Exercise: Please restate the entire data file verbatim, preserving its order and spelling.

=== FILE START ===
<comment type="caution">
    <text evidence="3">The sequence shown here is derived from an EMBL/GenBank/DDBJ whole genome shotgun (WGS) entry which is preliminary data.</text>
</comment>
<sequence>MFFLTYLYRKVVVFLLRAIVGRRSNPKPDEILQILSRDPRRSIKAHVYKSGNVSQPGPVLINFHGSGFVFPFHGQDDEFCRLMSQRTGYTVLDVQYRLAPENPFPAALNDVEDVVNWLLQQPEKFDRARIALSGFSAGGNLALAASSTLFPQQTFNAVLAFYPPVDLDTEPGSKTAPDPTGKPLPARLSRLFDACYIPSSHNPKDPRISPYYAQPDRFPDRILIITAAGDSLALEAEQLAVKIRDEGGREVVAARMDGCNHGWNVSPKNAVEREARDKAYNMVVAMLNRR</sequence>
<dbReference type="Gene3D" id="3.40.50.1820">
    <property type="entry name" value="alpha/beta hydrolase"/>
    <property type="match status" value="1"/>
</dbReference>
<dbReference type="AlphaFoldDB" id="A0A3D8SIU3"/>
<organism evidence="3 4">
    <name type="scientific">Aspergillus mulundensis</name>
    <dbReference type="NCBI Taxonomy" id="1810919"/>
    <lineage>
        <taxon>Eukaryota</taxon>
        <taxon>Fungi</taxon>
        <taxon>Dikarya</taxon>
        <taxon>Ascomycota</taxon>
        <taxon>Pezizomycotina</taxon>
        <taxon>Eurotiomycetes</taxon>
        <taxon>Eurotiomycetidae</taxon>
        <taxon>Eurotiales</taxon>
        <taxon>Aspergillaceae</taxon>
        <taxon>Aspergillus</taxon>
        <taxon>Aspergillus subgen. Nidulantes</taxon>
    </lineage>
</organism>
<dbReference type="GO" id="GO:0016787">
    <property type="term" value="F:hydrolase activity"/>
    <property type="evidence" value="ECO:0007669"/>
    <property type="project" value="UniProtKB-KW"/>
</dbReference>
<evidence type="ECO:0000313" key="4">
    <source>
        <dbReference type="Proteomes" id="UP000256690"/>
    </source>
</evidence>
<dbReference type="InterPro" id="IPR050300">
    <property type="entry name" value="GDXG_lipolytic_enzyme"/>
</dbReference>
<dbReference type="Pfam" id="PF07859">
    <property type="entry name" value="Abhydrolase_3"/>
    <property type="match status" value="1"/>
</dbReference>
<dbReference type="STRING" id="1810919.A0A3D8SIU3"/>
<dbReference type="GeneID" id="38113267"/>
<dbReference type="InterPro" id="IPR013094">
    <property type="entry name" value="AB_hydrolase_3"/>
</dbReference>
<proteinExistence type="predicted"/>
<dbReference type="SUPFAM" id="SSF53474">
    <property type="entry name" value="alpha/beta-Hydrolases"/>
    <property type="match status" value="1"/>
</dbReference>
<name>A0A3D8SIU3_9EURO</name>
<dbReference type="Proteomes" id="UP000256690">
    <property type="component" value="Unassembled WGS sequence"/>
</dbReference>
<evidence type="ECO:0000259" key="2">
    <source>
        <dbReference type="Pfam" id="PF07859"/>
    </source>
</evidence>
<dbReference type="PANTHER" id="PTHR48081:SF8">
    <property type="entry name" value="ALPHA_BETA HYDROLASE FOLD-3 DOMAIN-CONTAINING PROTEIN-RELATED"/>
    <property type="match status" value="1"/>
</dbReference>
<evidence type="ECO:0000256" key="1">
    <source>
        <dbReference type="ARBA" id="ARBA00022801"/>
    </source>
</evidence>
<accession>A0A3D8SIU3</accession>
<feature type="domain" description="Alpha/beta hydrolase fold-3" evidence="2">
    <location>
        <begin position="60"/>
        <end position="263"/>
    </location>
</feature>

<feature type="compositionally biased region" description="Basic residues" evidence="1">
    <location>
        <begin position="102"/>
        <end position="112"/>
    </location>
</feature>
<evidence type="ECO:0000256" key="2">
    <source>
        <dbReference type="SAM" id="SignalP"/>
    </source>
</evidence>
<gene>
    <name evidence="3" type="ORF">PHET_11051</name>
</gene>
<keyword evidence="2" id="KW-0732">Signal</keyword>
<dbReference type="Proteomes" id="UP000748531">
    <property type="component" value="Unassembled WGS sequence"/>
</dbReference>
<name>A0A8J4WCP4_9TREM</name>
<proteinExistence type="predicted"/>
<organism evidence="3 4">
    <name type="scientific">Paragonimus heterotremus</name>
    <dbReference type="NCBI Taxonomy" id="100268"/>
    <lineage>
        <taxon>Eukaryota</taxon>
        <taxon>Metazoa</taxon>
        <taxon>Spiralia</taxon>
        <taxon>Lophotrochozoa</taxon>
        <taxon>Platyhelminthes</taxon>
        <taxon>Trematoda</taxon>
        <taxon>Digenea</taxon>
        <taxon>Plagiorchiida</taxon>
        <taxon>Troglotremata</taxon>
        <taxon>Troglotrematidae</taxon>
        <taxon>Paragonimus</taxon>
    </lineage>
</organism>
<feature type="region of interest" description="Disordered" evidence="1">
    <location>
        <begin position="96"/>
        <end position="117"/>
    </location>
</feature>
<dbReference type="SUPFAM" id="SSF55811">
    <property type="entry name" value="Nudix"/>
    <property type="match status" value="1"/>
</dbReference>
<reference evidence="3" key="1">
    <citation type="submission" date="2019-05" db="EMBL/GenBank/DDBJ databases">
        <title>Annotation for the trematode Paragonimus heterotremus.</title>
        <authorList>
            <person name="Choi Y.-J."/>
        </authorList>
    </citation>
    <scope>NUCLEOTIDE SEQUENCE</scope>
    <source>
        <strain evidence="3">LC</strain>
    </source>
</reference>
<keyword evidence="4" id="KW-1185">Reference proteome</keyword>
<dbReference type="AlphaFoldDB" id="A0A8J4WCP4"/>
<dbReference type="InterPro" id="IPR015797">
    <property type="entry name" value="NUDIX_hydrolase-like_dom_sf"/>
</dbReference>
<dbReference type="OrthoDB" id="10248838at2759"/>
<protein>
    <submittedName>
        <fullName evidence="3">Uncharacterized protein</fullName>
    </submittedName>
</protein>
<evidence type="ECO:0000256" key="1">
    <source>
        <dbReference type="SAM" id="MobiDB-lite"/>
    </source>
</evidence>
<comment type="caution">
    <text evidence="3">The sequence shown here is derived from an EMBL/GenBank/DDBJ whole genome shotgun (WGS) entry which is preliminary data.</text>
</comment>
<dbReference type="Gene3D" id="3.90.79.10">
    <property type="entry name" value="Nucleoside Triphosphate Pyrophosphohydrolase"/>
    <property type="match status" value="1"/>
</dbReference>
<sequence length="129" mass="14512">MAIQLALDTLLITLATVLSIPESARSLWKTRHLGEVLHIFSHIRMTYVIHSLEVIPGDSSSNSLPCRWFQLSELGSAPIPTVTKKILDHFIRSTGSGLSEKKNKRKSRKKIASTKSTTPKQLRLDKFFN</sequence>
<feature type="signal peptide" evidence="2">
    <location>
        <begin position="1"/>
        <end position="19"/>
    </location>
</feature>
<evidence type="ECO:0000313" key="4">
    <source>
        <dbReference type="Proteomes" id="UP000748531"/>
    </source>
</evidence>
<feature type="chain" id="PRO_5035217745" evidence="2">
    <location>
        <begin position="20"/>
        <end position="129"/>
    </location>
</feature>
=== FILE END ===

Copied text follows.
<comment type="caution">
    <text evidence="3">The sequence shown here is derived from an EMBL/GenBank/DDBJ whole genome shotgun (WGS) entry which is preliminary data.</text>
</comment>
<sequence>MFFLTYLYRKVVVFLLRAIVGRRSNPKPDEILQILSRDPRRSIKAHVYKSGNVSQPGPVLINFHGSGFVFPFHGQDDEFCRLMSQRTGYTVLDVQYRLAPENPFPAALNDVEDVVNWLLQQPEKFDRARIALSGFSAGGNLALAASSTLFPQQTFNAVLAFYPPVDLDTEPGSKTAPDPTGKPLPARLSRLFDACYIPSSHNPKDPRISPYYAQPDRFPDRILIITAAGDSLALEAEQLAVKIRDEGGREVVAARMDGCNHGWNVSPKNAVEREARDKAYNMVVAMLNRR</sequence>
<dbReference type="Gene3D" id="3.40.50.1820">
    <property type="entry name" value="alpha/beta hydrolase"/>
    <property type="match status" value="1"/>
</dbReference>
<dbReference type="AlphaFoldDB" id="A0A3D8SIU3"/>
<organism evidence="3 4">
    <name type="scientific">Aspergillus mulundensis</name>
    <dbReference type="NCBI Taxonomy" id="1810919"/>
    <lineage>
        <taxon>Eukaryota</taxon>
        <taxon>Fungi</taxon>
        <taxon>Dikarya</taxon>
        <taxon>Ascomycota</taxon>
        <taxon>Pezizomycotina</taxon>
        <taxon>Eurotiomycetes</taxon>
        <taxon>Eurotiomycetidae</taxon>
        <taxon>Eurotiales</taxon>
        <taxon>Aspergillaceae</taxon>
        <taxon>Aspergillus</taxon>
        <taxon>Aspergillus subgen. Nidulantes</taxon>
    </lineage>
</organism>
<dbReference type="GO" id="GO:0016787">
    <property type="term" value="F:hydrolase activity"/>
    <property type="evidence" value="ECO:0007669"/>
    <property type="project" value="UniProtKB-KW"/>
</dbReference>
<evidence type="ECO:0000313" key="4">
    <source>
        <dbReference type="Proteomes" id="UP000256690"/>
    </source>
</evidence>
<dbReference type="InterPro" id="IPR050300">
    <property type="entry name" value="GDXG_lipolytic_enzyme"/>
</dbReference>
<dbReference type="Pfam" id="PF07859">
    <property type="entry name" value="Abhydrolase_3"/>
    <property type="match status" value="1"/>
</dbReference>
<dbReference type="STRING" id="1810919.A0A3D8SIU3"/>
<dbReference type="GeneID" id="38113267"/>
<dbReference type="InterPro" id="IPR013094">
    <property type="entry name" value="AB_hydrolase_3"/>
</dbReference>
<proteinExistence type="predicted"/>
<dbReference type="SUPFAM" id="SSF53474">
    <property type="entry name" value="alpha/beta-Hydrolases"/>
    <property type="match status" value="1"/>
</dbReference>
<name>A0A3D8SIU3_9EURO</name>
<dbReference type="Proteomes" id="UP000256690">
    <property type="component" value="Unassembled WGS sequence"/>
</dbReference>
<evidence type="ECO:0000259" key="2">
    <source>
        <dbReference type="Pfam" id="PF07859"/>
    </source>
</evidence>
<dbReference type="PANTHER" id="PTHR48081:SF8">
    <property type="entry name" value="ALPHA_BETA HYDROLASE FOLD-3 DOMAIN-CONTAINING PROTEIN-RELATED"/>
    <property type="match status" value="1"/>
</dbReference>
<evidence type="ECO:0000256" key="1">
    <source>
        <dbReference type="ARBA" id="ARBA00022801"/>
    </source>
</evidence>
<accession>A0A3D8SIU3</accession>
<feature type="domain" description="Alpha/beta hydrolase fold-3" evidence="2">
    <location>
        <begin position="60"/>
        <end position="263"/>
    </location>
</feature>

<feature type="compositionally biased region" description="Basic residues" evidence="1">
    <location>
        <begin position="102"/>
        <end position="112"/>
    </location>
</feature>
<evidence type="ECO:0000256" key="2">
    <source>
        <dbReference type="SAM" id="SignalP"/>
    </source>
</evidence>
<gene>
    <name evidence="3" type="ORF">PHET_11051</name>
</gene>
<keyword evidence="2" id="KW-0732">Signal</keyword>
<dbReference type="Proteomes" id="UP000748531">
    <property type="component" value="Unassembled WGS sequence"/>
</dbReference>
<name>A0A8J4WCP4_9TREM</name>
<proteinExistence type="predicted"/>
<organism evidence="3 4">
    <name type="scientific">Paragonimus heterotremus</name>
    <dbReference type="NCBI Taxonomy" id="100268"/>
    <lineage>
        <taxon>Eukaryota</taxon>
        <taxon>Metazoa</taxon>
        <taxon>Spiralia</taxon>
        <taxon>Lophotrochozoa</taxon>
        <taxon>Platyhelminthes</taxon>
        <taxon>Trematoda</taxon>
        <taxon>Digenea</taxon>
        <taxon>Plagiorchiida</taxon>
        <taxon>Troglotremata</taxon>
        <taxon>Troglotrematidae</taxon>
        <taxon>Paragonimus</taxon>
    </lineage>
</organism>
<feature type="region of interest" description="Disordered" evidence="1">
    <location>
        <begin position="96"/>
        <end position="117"/>
    </location>
</feature>
<dbReference type="SUPFAM" id="SSF55811">
    <property type="entry name" value="Nudix"/>
    <property type="match status" value="1"/>
</dbReference>
<reference evidence="3" key="1">
    <citation type="submission" date="2019-05" db="EMBL/GenBank/DDBJ databases">
        <title>Annotation for the trematode Paragonimus heterotremus.</title>
        <authorList>
            <person name="Choi Y.-J."/>
        </authorList>
    </citation>
    <scope>NUCLEOTIDE SEQUENCE</scope>
    <source>
        <strain evidence="3">LC</strain>
    </source>
</reference>
<keyword evidence="4" id="KW-1185">Reference proteome</keyword>
<dbReference type="AlphaFoldDB" id="A0A8J4WCP4"/>
<dbReference type="InterPro" id="IPR015797">
    <property type="entry name" value="NUDIX_hydrolase-like_dom_sf"/>
</dbReference>
<dbReference type="OrthoDB" id="10248838at2759"/>
<protein>
    <submittedName>
        <fullName evidence="3">Uncharacterized protein</fullName>
    </submittedName>
</protein>
<evidence type="ECO:0000256" key="1">
    <source>
        <dbReference type="SAM" id="MobiDB-lite"/>
    </source>
</evidence>
<comment type="caution">
    <text evidence="3">The sequence shown here is derived from an EMBL/GenBank/DDBJ whole genome shotgun (WGS) entry which is preliminary data.</text>
</comment>
<dbReference type="Gene3D" id="3.90.79.10">
    <property type="entry name" value="Nucleoside Triphosphate Pyrophosphohydrolase"/>
    <property type="match status" value="1"/>
</dbReference>
<sequence length="129" mass="14512">MAIQLALDTLLITLATVLSIPESARSLWKTRHLGEVLHIFSHIRMTYVIHSLEVIPGDSSSNSLPCRWFQLSELGSAPIPTVTKKILDHFIRSTGSGLSEKKNKRKSRKKIASTKSTTPKQLRLDKFFN</sequence>
<feature type="signal peptide" evidence="2">
    <location>
        <begin position="1"/>
        <end position="19"/>
    </location>
</feature>
<evidence type="ECO:0000313" key="4">
    <source>
        <dbReference type="Proteomes" id="UP000748531"/>
    </source>
</evidence>
<feature type="chain" id="PRO_5035217745" evidence="2">
    <location>
        <begin position="20"/>
        <end position="129"/>
    </location>
</feature>